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What's the best processor for compiling large VS solutions? RRS feed

  • Question

  • I have VS solutions with 100s of projects and I want to know what's the best type of processor or notebooks.  I know memory and disk IO are important and I will have the best money can buy in those areas, but there's a big difference in processors.  For example, my notebook has a i7-7820 @ 2.9 GHz and it can do certain tasks much faster than the server can which has a Xeon processor such as opening dialogue windows in SSMS, but the Xeon processor can run SQL queries much faster than the i7.

    And now there's a 3rd option out there where I understand that AMD has something (Ruyzen APU) that smokes Intel.  How can I get factual information about the best/fastest processor to build large VS solutions.  I spend hours daily waiting for VS to build...

    I've spent a lot of time googling this topic and get a lot of opinions an outdated comments but nothing based on hard data that's current for the specific task of building VS Solutions.

    Thank you

    Tuesday, September 17, 2019 4:52 PM

All replies

  • Distributed build? Incredibuild?

    -- pa

    Tuesday, September 17, 2019 6:05 PM
  • Not sure what you are referring to.  I modify code, then I compile and run it to test it, then I repeat this 100+ times a day.

    Thanks.

    Tuesday, September 17, 2019 6:09 PM
  • I'm referring to a solution for scalable distributed build.

    https://incredibuild.atlassian.net/wiki/spaces/IUM/pages/9535521/IncrediBuild+s+Benefits+and+Usage

    This may help if you can use several machines on a decent LAN.-- pa

    Tuesday, September 17, 2019 6:53 PM
  • This will be a single developer notebook.  Looking for the best processor as described above.

    Thank  you.

    Tuesday, September 17, 2019 6:55 PM
  • Because of how Visual Studio builds, normally more cores are more important that clock frequency. Especially if the cooling for the system allows the processor to keep boosting as much as it can for as long as it can.

    In addition to this, don't skimp on RAM or storage. Having a really high end processor with 4GiB of RAM and a mechanical hard disk is not going to do well. Having at least 8GiB of RAM and an SSD is vital if you really want build performance.

    As a reference, my system is a desktop with:

    1) AMD Ryzen Threadripper 1900x (it is around 2 years old now)

    2) m.2 NVMe SSD with 500GB for the system drive.

    3) 64 GiB of physical RAM @3200MHz.

    The RAM is overkill, but in general I get really good build performance.

    The reason why I state that core count is more important is because of how Visual Studio builds.

    My processor has 8 cores, 16 threads of execution. This means that Visual Studio will build as many as it can at once. This means that in a solution with 100s of projects, it will do its best to build 16 at a time on my system. Things like project dependencies can get in the way though.

    What's more, individual compilers can be told to compile multiple source files at once. The Visual C++ compiler has the /MP option as an example. This is useful if build dependencies cause only one project to build, this way you can still take advantage of the multiple threads.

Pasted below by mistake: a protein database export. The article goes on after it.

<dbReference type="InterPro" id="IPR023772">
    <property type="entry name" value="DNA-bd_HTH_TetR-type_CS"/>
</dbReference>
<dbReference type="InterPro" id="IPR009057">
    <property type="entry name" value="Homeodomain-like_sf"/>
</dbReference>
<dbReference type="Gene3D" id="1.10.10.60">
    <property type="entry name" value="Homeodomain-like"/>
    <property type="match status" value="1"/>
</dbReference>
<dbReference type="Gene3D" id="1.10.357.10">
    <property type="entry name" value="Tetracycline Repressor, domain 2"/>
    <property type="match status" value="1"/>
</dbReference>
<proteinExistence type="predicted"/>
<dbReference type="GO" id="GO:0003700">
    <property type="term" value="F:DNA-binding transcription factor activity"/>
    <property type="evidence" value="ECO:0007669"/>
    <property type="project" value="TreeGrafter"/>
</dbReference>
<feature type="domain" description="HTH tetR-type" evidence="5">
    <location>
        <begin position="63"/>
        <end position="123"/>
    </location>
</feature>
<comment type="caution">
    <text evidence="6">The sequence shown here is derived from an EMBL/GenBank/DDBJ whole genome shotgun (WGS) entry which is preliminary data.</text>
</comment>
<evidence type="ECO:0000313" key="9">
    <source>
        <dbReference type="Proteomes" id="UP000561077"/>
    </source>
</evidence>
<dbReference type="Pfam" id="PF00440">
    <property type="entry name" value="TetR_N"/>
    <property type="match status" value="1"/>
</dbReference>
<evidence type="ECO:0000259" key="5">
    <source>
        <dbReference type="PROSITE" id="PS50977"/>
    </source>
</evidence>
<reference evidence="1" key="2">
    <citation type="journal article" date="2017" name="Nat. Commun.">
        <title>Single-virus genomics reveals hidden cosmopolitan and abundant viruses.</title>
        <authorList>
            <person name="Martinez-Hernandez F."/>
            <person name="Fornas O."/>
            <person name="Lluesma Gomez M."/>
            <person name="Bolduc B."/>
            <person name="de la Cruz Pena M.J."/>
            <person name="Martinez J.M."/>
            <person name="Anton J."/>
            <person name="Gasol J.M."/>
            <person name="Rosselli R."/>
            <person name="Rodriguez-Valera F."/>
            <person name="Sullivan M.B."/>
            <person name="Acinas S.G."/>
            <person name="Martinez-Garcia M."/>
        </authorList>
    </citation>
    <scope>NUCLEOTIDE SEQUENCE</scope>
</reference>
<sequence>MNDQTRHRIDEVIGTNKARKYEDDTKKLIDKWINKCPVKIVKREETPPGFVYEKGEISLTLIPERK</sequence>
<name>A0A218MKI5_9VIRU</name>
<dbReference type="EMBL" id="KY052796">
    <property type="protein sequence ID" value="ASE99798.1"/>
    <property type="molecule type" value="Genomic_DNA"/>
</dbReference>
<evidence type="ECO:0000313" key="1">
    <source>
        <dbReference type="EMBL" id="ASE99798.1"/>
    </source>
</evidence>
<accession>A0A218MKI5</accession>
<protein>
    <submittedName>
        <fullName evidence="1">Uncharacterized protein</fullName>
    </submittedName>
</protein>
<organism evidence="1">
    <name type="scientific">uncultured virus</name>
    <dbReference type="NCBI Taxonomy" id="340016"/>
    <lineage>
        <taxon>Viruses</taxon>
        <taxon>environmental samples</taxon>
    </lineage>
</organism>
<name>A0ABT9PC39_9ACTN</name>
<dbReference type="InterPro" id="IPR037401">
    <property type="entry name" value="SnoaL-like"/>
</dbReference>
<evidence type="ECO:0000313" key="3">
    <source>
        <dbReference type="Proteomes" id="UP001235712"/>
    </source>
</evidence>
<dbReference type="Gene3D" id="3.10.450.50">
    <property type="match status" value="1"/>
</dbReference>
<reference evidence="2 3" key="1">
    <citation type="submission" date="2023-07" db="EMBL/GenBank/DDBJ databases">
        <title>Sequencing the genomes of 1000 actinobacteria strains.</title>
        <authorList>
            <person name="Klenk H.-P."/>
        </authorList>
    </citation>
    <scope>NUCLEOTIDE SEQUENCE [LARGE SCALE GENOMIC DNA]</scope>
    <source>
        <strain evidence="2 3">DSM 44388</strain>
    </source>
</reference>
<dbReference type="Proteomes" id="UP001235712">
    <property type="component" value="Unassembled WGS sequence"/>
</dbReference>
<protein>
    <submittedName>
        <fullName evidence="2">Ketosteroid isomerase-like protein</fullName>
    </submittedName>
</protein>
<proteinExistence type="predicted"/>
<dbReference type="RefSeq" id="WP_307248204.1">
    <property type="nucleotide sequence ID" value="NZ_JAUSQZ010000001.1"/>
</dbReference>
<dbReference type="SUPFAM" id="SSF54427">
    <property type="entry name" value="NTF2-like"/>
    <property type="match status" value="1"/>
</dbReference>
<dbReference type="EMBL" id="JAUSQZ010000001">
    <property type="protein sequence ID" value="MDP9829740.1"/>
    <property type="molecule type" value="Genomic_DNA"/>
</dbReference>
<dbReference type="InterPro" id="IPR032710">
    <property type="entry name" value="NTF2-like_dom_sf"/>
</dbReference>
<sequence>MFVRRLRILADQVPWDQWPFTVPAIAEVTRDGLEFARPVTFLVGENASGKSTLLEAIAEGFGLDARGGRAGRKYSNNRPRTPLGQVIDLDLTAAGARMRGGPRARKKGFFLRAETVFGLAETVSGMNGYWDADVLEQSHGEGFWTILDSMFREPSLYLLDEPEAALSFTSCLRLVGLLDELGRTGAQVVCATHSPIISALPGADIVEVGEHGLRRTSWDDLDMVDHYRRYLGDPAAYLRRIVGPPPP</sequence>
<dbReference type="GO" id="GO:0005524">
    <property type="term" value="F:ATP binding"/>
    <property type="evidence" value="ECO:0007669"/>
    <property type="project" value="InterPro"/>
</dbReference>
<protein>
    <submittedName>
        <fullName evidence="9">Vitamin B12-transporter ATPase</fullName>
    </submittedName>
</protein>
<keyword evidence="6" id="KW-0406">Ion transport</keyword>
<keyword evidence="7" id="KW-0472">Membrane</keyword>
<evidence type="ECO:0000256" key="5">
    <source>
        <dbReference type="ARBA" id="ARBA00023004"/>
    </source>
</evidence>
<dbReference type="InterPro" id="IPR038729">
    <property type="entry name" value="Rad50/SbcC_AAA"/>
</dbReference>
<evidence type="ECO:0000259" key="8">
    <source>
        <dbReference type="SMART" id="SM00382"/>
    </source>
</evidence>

This is a signature. Any samples given are not meant to have error checking or show best practices. They are meant to just illustrate a point. I may also give inefficient code or introduce some problems to discourage copy/paste coding. This is because the major point of my posts is to aid in the learning process.

    Wednesday, September 18, 2019 12:56 AM
  • Thank you Darran.  I hear the Ryzen is a great processor but its not available yet in the notebooks I'm looking at but might after the new year.  The fastest memory I can get right now is:

    64GB, 4x16GB, 2666MHz DDR4 Non-ECC

    The hard drive will be:

    1TB PCIe NVMe Class 40 Solid State Drive

    But it has room for 3 more so I'll shop for the fastest I ones I can find after I get the notebook.  This leaves me to the processor.  my two options are:

    Intel® Xeon E2286M, 8 Core Xeon, 16M Cache, 2.40GHz up to 5.00GHz Turbo, 45W, vPro
    and
    Intel® Core™ Processor i9-9880H, 8 Core, 16MB Cache, 2.30GHz up to 4.80GHz Turbo, 45W, vPro

    both comparable in cores and clock speed so the question is which will compile faster.  Do you have any more feedback on this?

    Thank you.

    Wednesday, September 18, 2019 2:23 AM
  • Unfortunately, this isn't a simple case of "this one". 

    There is one major thing which determines how fast a processor runs, and that is how hot it gets. If the Xeon is in a system that doesn't have very good cooling but the i9 has really good cooling, then the i9 will boost more.

    Unfortunately there is not enough information to state which would be better, especially in notebooks.


    This is a signature. Any samples given are not meant to have error checking or show best practices. They are meant to just illustrate a point. I may also give inefficient code or introduce some problems to discourage copy/paste coding. This is because the major point of my posts is to aid in the learning process.

    Wednesday, September 18, 2019 4:07 AM
  • Hi moondaddy,

    Sorry for delay in reply.

    The two CPUs that you mentioned are quite same in basic parameters. Since they both have 8 cores and 16 threads, it might be hard to determine which processor is faster for visual studio to compile, they will both have good performance for Visual Studio.

    In addition, since both of the processors are powerful, like Darran said above, the performance will be affected more related to the temperature of the processors. You could refer Darran’s suggestions.

    Hope this will help you and any feedback will be expected.

    Best Regards,

    Tianyu


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    Wednesday, September 18, 2019 5:54 AM